This very nearly didn’t happen.
Three hours after leaving our hotel, a theoretical ten minute drive from the Paris Expo centre at Porte De Versailles, we are still circling the showground, desperately hunting for a parking space. It had made sense to travel by Maserati GranSport the night before, sailing down the empty Autoroutes into Paris but as we inched forward towards the already full car parks, the heat from the exhaust system started to find its way into the cabin and the CambioCorsa gearbox began to complain. A smell of clutch filled the air in our locale.
But then a break – a shortcut out of the city passing the very last car park and a quick word with the parking attendant revealed that there were four spaces left in the whole park. We got the last one and, revelling in our good fortune made our way into the show. Another five minutes and you would be reading about the Eiffel Tower.
It’s clear that the Parisians love their motor show. A bi-annual event, it draws crowds from far and wide including ourselves. Basically, it’s now our local motor show. It’s very hard to think of somewhere, in London certainly that has the space to host this size of event. That it can be done so close to the heart of Paris is quite remarkable. There are people everywhere.
This is the second weekend of the show and coming on a day like this was always going to be a bit of a mistake. It was a warm, sunny day too – adding to the crowds no doubt.
We made our way to Lamborghini’s stand first. These days, the only way you can do this is with an invite. For those lucky enough to have one, it’s fantastic. For those without, on a busy Saturday you will be lucky if you manage even to be able to take a decent photo of what’s there. From the stand, we have a fantastic opportunity to see what has been presented. There are two Gallardos, but the focus is the amazing Sesto Elemento concept.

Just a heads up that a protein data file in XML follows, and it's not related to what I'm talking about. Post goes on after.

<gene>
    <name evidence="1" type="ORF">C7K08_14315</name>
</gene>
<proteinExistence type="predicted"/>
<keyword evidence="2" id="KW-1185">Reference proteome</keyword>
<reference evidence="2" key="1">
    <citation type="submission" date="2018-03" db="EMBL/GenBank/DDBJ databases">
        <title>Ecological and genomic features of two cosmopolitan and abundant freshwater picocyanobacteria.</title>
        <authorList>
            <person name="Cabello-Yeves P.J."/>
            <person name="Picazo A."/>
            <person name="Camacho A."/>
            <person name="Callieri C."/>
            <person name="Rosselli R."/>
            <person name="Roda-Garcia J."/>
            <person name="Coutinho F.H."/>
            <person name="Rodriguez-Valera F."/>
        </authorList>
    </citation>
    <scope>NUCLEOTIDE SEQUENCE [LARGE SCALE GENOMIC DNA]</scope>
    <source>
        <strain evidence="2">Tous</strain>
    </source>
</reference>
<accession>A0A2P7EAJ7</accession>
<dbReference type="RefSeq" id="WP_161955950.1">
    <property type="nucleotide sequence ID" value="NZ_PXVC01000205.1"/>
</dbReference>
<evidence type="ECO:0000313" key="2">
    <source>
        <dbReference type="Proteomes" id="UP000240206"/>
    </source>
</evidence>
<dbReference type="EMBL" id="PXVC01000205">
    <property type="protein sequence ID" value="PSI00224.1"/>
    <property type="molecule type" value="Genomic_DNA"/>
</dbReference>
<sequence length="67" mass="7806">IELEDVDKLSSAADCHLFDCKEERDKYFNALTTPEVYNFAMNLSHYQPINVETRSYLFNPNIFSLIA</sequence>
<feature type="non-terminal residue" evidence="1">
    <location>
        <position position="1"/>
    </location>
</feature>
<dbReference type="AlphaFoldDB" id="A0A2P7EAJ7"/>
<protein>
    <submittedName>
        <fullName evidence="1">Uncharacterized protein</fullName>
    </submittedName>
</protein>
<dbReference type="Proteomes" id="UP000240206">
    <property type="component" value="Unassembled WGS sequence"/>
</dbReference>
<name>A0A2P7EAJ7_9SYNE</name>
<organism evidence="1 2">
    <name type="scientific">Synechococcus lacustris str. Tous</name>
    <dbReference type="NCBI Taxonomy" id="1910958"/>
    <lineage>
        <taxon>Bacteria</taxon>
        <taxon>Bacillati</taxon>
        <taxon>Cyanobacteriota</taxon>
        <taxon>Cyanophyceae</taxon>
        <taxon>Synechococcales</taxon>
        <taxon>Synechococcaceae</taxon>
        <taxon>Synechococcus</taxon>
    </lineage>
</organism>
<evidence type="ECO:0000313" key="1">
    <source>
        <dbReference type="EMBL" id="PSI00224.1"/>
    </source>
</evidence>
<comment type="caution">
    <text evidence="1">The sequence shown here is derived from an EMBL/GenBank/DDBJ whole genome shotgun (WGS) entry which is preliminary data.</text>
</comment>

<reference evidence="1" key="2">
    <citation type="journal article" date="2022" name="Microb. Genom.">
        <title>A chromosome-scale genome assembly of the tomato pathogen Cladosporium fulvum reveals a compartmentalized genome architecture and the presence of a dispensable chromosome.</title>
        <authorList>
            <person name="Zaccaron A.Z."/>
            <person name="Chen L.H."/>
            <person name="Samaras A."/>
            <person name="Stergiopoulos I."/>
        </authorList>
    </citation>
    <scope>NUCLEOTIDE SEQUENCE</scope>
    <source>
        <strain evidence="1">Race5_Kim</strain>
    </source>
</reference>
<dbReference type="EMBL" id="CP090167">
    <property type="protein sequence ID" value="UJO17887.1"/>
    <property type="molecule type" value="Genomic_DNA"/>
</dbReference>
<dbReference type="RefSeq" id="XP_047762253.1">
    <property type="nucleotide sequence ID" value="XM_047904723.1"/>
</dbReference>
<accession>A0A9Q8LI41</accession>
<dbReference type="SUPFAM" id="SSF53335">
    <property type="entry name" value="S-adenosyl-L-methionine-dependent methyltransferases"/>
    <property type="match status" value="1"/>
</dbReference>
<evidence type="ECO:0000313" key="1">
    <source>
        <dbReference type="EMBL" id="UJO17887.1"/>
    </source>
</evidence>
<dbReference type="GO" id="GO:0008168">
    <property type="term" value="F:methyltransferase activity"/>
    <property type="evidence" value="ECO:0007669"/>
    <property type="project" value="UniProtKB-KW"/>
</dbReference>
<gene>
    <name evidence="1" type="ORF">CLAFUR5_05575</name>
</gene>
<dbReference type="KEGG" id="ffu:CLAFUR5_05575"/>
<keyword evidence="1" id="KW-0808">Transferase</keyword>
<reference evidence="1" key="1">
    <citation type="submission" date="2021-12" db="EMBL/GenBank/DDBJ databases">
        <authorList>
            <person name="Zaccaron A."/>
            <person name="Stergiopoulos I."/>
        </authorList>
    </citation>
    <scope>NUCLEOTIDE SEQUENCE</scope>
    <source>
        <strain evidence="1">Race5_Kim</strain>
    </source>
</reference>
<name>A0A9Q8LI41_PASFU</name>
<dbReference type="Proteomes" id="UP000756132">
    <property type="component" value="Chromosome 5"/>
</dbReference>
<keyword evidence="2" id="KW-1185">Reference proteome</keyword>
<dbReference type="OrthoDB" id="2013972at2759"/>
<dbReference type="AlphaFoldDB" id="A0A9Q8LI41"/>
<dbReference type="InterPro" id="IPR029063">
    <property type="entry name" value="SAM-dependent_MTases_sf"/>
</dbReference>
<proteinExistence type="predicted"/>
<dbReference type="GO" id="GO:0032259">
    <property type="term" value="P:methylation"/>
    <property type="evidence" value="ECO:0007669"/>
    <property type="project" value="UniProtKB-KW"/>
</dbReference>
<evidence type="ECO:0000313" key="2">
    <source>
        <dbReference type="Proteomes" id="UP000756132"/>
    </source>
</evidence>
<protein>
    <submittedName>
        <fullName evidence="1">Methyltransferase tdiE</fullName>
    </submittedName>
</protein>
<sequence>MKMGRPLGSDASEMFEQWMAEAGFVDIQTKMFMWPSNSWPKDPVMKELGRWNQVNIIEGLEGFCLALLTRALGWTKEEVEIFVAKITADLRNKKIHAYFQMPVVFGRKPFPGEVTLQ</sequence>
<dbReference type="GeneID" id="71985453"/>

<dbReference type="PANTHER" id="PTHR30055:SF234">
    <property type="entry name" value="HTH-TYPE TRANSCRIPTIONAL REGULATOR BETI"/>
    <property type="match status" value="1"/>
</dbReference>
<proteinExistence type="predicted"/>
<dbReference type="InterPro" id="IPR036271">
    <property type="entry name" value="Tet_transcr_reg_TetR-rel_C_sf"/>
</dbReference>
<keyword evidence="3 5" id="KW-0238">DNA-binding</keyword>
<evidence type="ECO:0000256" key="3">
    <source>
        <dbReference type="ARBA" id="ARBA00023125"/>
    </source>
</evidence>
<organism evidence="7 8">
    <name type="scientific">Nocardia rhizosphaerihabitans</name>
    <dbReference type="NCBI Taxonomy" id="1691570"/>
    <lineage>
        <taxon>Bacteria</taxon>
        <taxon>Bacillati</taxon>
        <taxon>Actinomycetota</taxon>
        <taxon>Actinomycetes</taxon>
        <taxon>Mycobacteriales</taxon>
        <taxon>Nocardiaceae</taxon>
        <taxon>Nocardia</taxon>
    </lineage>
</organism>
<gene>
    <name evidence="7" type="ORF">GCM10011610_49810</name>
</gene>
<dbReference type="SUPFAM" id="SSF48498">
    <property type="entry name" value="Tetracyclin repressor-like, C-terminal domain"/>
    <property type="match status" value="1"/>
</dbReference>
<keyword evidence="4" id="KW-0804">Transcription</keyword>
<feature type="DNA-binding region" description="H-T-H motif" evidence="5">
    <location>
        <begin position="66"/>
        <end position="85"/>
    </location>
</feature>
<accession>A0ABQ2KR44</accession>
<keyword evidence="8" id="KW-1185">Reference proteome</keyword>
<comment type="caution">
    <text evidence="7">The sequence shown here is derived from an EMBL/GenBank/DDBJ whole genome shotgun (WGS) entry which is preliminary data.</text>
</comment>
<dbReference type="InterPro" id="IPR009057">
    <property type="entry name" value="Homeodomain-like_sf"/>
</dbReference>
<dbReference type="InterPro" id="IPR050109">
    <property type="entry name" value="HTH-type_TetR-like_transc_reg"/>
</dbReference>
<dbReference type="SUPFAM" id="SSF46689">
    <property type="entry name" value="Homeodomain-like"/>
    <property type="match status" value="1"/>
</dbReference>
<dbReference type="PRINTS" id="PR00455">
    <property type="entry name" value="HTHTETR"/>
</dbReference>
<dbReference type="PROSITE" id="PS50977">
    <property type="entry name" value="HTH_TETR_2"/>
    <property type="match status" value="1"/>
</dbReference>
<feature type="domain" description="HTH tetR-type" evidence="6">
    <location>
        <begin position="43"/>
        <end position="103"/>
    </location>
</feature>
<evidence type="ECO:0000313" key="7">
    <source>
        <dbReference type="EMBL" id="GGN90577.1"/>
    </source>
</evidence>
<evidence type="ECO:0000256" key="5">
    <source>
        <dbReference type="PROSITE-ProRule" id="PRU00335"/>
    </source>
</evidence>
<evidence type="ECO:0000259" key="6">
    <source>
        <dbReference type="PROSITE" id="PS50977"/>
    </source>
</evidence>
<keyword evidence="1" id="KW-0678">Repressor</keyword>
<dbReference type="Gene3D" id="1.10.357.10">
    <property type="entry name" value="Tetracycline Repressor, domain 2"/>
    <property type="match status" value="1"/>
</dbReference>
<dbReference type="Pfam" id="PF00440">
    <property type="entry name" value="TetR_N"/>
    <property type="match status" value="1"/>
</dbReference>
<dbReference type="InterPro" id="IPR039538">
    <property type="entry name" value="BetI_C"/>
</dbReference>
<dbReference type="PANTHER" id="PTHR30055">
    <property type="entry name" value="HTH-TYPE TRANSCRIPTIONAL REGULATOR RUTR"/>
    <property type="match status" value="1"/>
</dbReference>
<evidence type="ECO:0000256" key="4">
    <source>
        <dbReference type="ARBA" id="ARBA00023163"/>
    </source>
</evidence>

About the same size as the Gallardo, there is a clear family resemblance but this car is all about future direction for Lamborghini. It also explains why there is no Murcielago present. Production stopped months ago, to clear the decks for an almost entirely new factory concentrating on the carbon fibre replacement for the old 12 cylinder, range-topping monster. Lamborghini have invested tens of millions of Euros into the future of their supercar and the Sesto Elemento hints at what is to come.
A carbon fibre tub and cladding reduce weight, the core of the car being very evident on squinting though the window. The potential of the car is mouth-watering but alas, this must remain a product for the show stands. At Geneva 2011, you can expect to see some of the features of this car on the long awaited Murcielago successor, which will share the concept’s weight reduction almost certainly to a significant advantage in performance, and manoeuvrability.
Expect to see the double bubble roof and certain stylistic features too. We are assured the new model will feature an enormous integral rear wing, something in the region of 700BHP and a superfast paddle shift gearbox as standard equipment. The new architecture will make the cabin a less claustrophobic place to be, although purists will be pleased to hear that the trademark scissor doors remain.